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INTELLECTUAL CULTURE.                     349
encouragement and stimulus. Aid the district school, therefore, and do not divert either public money or public sympathy from this true point of effort and philanthropy.
T know the arguments in favor of colleges, and admit their force. We doubtless need in­stitutions where youth may be fitted for the learned professions. We need institutions where a love of science and scholarship may be cher­ished, and where a spirit may be engendered that will ever keep alive the efforts to dissemi­nate learning over society at large. But are richly endowed seminaries, in our country, the best device for accomplishing these desirable objects I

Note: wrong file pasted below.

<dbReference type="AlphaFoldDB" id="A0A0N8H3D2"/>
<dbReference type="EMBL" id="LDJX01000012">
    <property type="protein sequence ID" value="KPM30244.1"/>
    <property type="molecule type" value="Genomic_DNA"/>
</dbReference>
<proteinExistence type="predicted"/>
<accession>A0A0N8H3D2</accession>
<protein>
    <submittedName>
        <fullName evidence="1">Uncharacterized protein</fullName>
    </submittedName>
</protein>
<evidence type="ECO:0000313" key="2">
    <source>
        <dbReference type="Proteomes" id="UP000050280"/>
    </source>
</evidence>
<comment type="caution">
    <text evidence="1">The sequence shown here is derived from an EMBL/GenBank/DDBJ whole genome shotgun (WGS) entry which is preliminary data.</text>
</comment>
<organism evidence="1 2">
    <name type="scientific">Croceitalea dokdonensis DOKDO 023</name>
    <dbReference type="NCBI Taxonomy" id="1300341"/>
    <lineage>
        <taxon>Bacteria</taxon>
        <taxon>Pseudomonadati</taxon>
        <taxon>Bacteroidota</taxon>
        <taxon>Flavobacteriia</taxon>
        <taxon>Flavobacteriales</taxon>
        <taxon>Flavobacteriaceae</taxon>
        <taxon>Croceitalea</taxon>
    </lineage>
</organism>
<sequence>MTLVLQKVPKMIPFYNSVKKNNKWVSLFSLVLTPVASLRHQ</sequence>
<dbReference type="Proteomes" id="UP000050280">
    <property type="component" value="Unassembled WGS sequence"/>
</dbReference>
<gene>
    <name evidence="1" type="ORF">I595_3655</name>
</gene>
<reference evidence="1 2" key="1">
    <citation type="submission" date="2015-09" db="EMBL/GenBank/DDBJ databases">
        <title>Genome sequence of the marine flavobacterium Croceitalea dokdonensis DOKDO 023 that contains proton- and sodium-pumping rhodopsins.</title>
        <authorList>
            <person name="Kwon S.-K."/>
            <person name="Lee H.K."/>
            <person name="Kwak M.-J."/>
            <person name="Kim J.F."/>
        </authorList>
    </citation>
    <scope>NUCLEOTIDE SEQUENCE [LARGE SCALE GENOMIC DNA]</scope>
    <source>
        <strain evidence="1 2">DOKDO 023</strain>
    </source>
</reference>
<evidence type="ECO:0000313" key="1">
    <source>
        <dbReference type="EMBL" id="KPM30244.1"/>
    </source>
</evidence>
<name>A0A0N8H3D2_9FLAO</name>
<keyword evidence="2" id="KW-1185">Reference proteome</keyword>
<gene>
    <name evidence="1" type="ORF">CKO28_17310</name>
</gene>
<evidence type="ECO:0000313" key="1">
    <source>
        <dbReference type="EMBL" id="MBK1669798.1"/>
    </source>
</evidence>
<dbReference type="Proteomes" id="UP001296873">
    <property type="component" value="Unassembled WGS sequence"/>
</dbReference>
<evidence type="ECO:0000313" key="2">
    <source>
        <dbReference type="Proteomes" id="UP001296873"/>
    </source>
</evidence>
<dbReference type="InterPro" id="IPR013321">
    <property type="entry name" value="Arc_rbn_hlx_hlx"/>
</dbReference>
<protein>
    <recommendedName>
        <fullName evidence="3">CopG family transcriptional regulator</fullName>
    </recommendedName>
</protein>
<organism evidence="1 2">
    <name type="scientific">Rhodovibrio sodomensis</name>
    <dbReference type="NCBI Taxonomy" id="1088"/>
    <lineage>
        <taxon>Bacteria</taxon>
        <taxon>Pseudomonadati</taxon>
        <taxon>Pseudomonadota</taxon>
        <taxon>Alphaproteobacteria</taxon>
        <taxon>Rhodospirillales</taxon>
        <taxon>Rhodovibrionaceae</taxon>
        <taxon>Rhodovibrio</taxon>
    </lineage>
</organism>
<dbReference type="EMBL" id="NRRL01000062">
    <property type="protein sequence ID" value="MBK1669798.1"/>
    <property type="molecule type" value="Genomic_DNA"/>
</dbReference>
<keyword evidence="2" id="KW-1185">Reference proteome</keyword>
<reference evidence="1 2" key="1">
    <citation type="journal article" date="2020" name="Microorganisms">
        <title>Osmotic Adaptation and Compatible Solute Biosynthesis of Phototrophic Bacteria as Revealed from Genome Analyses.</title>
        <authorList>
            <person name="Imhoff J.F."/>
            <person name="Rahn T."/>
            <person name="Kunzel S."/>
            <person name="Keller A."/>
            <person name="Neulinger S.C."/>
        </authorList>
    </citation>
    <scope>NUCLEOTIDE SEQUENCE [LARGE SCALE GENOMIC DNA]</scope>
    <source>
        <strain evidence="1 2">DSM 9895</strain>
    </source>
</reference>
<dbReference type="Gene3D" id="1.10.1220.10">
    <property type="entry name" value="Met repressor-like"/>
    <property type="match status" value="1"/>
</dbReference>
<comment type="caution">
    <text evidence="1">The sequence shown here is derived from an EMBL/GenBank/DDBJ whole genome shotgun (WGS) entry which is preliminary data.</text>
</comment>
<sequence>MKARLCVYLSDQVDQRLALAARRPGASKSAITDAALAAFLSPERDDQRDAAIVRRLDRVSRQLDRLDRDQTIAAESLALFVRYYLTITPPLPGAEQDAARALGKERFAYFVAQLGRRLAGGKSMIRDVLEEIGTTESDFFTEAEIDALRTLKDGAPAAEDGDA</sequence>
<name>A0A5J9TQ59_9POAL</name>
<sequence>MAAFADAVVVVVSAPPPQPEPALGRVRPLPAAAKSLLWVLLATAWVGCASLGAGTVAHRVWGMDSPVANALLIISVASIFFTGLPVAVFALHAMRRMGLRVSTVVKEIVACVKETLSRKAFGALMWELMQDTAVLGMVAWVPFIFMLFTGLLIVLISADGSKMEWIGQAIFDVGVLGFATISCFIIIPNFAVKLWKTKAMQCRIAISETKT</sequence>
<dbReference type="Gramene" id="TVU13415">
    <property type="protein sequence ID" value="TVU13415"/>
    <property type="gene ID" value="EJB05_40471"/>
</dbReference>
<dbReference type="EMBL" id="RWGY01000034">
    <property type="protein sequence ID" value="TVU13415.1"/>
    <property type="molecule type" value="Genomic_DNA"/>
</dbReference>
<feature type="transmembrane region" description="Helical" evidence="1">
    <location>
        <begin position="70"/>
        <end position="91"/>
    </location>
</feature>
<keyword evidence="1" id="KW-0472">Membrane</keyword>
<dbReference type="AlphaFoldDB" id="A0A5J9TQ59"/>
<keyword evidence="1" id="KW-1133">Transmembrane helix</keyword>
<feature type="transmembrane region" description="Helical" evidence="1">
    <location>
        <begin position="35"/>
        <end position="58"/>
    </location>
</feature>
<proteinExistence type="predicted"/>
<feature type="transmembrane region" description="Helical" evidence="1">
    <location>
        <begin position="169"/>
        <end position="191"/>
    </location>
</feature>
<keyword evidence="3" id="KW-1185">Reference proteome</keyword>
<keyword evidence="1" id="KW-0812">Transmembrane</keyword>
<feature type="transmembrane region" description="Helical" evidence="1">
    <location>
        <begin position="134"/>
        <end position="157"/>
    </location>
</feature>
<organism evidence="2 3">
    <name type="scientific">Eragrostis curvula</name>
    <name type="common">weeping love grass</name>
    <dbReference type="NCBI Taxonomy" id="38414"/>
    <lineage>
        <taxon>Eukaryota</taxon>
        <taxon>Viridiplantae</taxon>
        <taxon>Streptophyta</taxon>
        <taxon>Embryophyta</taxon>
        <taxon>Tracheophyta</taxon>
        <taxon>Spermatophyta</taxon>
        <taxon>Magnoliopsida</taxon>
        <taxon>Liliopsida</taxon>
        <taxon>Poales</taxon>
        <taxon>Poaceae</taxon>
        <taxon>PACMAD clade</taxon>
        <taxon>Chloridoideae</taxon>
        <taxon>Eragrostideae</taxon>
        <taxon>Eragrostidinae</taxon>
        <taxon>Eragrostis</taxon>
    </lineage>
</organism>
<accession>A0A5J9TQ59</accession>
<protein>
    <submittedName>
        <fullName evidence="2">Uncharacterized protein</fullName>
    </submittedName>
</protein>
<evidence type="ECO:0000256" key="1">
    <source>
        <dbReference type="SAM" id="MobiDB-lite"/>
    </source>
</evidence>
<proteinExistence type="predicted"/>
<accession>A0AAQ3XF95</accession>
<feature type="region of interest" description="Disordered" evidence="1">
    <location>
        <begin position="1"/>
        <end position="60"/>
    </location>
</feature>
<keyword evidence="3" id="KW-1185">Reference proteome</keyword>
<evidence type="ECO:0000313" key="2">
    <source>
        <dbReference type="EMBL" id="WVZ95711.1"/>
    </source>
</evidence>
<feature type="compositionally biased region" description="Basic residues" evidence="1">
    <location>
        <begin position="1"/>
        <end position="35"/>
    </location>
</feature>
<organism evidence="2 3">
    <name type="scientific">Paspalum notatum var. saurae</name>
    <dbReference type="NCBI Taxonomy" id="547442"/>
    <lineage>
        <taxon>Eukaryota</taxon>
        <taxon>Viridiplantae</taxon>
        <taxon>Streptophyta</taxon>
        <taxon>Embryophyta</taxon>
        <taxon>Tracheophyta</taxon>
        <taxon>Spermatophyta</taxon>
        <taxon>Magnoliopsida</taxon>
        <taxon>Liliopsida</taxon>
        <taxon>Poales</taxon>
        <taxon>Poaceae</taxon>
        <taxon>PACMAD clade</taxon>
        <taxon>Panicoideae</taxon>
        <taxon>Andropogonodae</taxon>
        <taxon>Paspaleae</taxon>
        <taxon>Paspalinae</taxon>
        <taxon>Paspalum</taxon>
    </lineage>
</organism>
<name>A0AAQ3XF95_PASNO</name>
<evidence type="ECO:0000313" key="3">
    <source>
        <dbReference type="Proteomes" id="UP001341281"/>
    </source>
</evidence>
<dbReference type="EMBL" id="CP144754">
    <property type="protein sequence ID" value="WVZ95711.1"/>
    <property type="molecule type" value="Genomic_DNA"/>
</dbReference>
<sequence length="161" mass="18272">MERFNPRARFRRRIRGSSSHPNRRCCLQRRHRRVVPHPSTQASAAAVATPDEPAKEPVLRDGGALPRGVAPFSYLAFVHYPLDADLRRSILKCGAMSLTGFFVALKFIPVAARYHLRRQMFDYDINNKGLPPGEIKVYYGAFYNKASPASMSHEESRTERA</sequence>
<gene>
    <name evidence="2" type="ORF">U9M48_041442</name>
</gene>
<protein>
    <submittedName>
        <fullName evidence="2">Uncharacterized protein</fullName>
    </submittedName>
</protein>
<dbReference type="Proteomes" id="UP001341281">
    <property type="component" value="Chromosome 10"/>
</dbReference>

If a college has ample funds to sustain its professors, will they not, according to the com­mon course of human events, become indolent. indifferent, or inefficient? Their salaries are secure, the institution is safe, whether they toil or not. Here and there an individual may be found who will triumph over the seductive influence of such circumstances, but in general, these will prove fatal to that activity, vigor and vigilance necessary to render a seminary of this kind useful. The whole establishment will fall into a lazy routine, the officers will be negli­gent and the pupils indifferent. The funds of 30
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